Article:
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                                                                                                                About ClarinetJazz


The clarinet has always been present in music history.  Since Wolfrang Amadeus Mozart put this instrument at the top as a soloist instrument, the clarinet has always remained in the music scene and in the minds of composers as a relevant, well-loved and respected instrument for all the technical and sonorous possibilities it offers.

The twentieth century follows this trend, not only in the field of classical music, but also in popular music from different cultures (especially Eastern European and Mediterranean music) and in the genre which then arose: Jazz.

Clarinet was very important in early jazz, now known as Dixieland, Swing-era or Classic Jazz, both in individual and collective use, with a great role in all orchestra's dancing acts at that time, giving some of the great soloists of this instrument, such as Benny Goodman, Artie Shaw, and Woody Herman.


'The Glenn Miller Orchestra could not have achieved their legendary sound if it had not been for his ensemble consisting of the woodwinds: a tenor sax plus solo clarinet, bending melodies, which gave that as the original sound" (Jazz Legend, 2011).


But with World War II, Swing and dancing ended. What had been light, sparkling and enthusiatic melodies, gradually became more elaborate melodies, not only based on harmony and rhythm.  The melodies became more difficult, more complex and darker... Bebop was born and jazz was preparing to undergo a big change.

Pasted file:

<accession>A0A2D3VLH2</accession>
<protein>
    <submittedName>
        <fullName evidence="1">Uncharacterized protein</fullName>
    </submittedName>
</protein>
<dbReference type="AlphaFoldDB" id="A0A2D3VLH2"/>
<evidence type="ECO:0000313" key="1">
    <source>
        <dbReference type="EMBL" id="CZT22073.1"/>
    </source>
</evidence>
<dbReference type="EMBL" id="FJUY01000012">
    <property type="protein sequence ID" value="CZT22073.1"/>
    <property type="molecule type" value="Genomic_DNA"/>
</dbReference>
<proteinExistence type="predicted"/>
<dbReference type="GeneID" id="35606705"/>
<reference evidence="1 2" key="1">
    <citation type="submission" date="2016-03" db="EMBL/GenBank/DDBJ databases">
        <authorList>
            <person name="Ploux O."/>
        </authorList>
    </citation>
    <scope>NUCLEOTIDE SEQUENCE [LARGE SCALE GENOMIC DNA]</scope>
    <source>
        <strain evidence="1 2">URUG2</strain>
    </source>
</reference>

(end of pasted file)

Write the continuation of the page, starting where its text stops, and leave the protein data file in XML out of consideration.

- What happened to clarinetists?  Why are there not many important clarinetists in the jazz scene of that time?  Is the clarinet still used in jazz today? .


This web is created to answer these questions and to analyze the role of this wonderful and versatile instrument in the current music scene, as well as to encourage and support the use of clarinet in all kinds of contemporary musical styles.


Clarinetjazz is an open and dynamic platform for all those contemporary clarinetists who want to share their experiences. Here we can band together to put the clarinet in its rightful place.


Clarinetjazz also seeks to divulge and develop this project, so it is not directed only to clarinetists or professional musicians, but to the entire audience that is interested in these topics. To lovers of music in general and the clarinet in particular.



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